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    U.S. Supreme Court


    245 U.S. 298

    No. 18.

    Submitted Nov. 7, 1917.
    Decided Dec. 10,

    Mr. Murray Allen, of Raleigh, N. C., for plaintiff in error. [245 U.S. 298, 299]   Messrs. James S. Manning, of Raleigh, N. C., and Robert H. Sykes, of Durham, N. C., for the State of North Carolina.

    Mr. Justice McREYNOLDS delivered the opinion of the court.

    Pertinent provisions of 'An act to secure the enforcement of the laws against the sale and manufacture of intoxicating liquors' established by the General Assembly of North Carolina March 3, 1913 (Pub. Laws 1913, c. 44, p. 76), are copied in the margin. 1 Section 5 requires rail- [245 U.S. 298, 300]   road companies to keep a separate book in which shall be entered the name of every person to whom intoxicating liquor is shipped, together with amount, kind, date of receipt, etc., to be followed by the consignee's signature acknowledging delivery. And it further provides that the [245 U.S. 298, 301]   book shall be open for inspection by any officer or citizen, and makes failure so to do a misdemeanor.

    Plaintiff in error was indicted at the May term, 1914, superior court, Wake county, upon a charge of violating section 5 by refusing, in the preceding January, to permit a citizen to inspect its record showing shipments of spirituous and malt liquors transported from Virginia into that county, 'said record containing the names of the consignee, consignor, date of receipt and delivery of said shipments, and to whom delivered.'

    The jury returned a special verdict in which they found:

    Upon this special verdict the state Supreme Court adjudged plaintiff in error guilty as charged, 169 N. C. 295, 84 S. E. 283, and it now maintains the judgment is erroneous, for reasons following:

    I. Section 5, c. 44, is void because an attempt by the state to regulate interstate commerce, in that it imposes as a condition precedent to delivery that the carrier shall keep a separate book containing name of person to whom liquor is shipped, amount and kind received, date of receipt and delivery, by whom and to whom delivered; and the consignee is required to receipt therefor before delivery.

    II. In order to comply with section 5 by permitting records of interstate shipments of liquor to be inspected by a mere citizen, the carrier would necessarily violate the provisions of section 15, Act to Regulate Commerce, as amended June 18, 1910 (36 Stat. 539, 551, 553 [Comp. St. 1916, 8583, pars. 6, 7]), which prohibit such action exdept under circumstances specified. (These are copied below.)2 [245 U.S. 298, 303]   III. The Webb-Kenyon Law (Act of Congress March 1, 1913, entitled 'An act divesting intoxicating liquors of their interstate character in certain cases,' 37 Stat. 699) cannot affect the application of these principles to shipments destined to points in Wake county, because it relates to liquors intended to be received, possessed, sold or used in violation of state law; and to receive or possess liquor in any quantity in that county is not unlawful.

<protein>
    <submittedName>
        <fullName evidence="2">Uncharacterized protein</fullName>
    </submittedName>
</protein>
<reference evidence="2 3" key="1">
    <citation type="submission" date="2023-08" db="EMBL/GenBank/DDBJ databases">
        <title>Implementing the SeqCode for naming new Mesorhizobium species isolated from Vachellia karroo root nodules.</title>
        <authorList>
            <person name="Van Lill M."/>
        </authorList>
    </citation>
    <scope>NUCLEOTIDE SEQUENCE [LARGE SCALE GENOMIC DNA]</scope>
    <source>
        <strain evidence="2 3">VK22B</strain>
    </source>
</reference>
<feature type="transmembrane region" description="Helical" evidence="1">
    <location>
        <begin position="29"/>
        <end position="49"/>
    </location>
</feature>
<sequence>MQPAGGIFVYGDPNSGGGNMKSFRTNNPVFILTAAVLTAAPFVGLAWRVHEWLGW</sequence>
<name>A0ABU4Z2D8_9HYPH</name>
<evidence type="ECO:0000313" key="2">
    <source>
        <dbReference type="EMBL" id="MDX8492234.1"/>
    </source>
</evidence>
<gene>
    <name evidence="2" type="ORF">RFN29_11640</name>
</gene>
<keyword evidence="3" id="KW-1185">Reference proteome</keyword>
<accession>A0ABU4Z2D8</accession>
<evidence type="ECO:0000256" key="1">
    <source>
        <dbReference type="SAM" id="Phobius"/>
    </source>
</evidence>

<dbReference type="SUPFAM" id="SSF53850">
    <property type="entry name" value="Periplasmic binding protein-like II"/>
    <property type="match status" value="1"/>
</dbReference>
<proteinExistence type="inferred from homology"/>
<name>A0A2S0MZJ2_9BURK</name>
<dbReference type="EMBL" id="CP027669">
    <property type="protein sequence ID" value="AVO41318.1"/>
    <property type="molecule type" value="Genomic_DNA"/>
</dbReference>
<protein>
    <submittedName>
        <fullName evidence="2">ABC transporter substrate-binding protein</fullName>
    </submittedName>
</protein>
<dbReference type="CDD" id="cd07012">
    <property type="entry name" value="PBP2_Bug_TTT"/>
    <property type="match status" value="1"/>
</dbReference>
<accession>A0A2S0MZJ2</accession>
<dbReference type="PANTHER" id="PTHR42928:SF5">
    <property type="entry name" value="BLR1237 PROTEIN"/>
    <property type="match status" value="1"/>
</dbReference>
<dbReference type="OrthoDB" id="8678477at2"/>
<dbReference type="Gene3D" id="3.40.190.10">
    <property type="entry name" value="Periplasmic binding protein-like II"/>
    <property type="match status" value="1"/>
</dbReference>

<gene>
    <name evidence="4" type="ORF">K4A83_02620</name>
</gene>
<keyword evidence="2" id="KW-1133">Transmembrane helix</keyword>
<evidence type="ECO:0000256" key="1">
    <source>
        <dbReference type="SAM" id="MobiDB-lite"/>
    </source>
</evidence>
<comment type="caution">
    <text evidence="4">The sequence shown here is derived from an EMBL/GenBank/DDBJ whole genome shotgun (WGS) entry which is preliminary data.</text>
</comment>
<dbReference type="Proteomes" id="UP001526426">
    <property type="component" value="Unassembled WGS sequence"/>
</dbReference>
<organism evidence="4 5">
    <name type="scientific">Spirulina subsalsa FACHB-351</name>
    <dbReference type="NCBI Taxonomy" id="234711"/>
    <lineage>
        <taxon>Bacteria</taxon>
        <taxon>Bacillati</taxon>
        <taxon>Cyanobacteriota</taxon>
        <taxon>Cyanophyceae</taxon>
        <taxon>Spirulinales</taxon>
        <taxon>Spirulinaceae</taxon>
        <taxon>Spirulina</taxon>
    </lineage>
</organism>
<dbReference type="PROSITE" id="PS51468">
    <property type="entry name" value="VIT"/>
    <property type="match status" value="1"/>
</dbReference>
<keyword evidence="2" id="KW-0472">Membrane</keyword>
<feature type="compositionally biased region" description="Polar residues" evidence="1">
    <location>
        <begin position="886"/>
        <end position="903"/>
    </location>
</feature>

For some years it has been the established policy of North Carolina 'approved by popular vote and expressed and enforced by the general and many local statutes, that, except in very restricted instances, the manufacturing and sale of intoxicating liquors shall not be allowed.' Smith v. Express Company (1914) 166 N. C. 155, 157, 82 S. E. 15, 16. Since our decision in Clark Distilling Co. v. Western Maryland Ry. Co., 242 U.S. 311, 320 , 324 S., 37 Sup. Ct. 180, 184 (61 L. Ed. 326, L. R. A. 1917B, 1218, Ann. Cas. 1917B, 845), it has not been open to serious question that the Webb-kenyon Law is a valid enactment; that 'its purpose was to prevent the immunity characteristic of interstate commerce from being used to permit the receipt of liquor through such commerce in states contrary to their laws, and thus in effect afford a means by subterfuge and indirection to set such laws at naught'; and that under it a state may inhibit ship- [245 U.S. 298, 304]   ments therein of intoxicating liquors from another by a common carrier although intended for the consignee's personal use where such use is not actually forbidden. Plainly, therefore, after that enactment nothing in the laws or Constitution of the United States restricted North Carolina's power to make shipment of intoxicants into Wake county a penal offense irrespective of any personal right in a consignee there to have and consume liquor of that character.

    The challenged act instead of interposing an absolute bar against all such shipments, as it was within the power of the state to do, in effect permitted them upon conditions intended to secure publicity, to the end that public policy might not be set at naught by subterfuge and indirection. The greater power includes the less.

    The provisions of section 15, Act to Regulate Commerce, here relied on were intended to apply to matters within the exclusive control of the federal government; and when by a subsequent act Congress rendered interstate shipments of intoxicating liquors subject to state legislation, those provisions necessarily ceased to be paramount in respect of them.

    The judgment of the court below is Affirmed.

    Mr. Jstice VAN DEVANTER dissents.


    [ Footnote 1 ] Public Laws of North Carolina 1913, c. 44, p. 76:

    it is directed to search the place or places described in such complaint or information. ...

    [ Footnote 2 ] 'An Act to Regulate Commerce,' as amended June 18, 1910 (36 Stat. 539, 551, 553).

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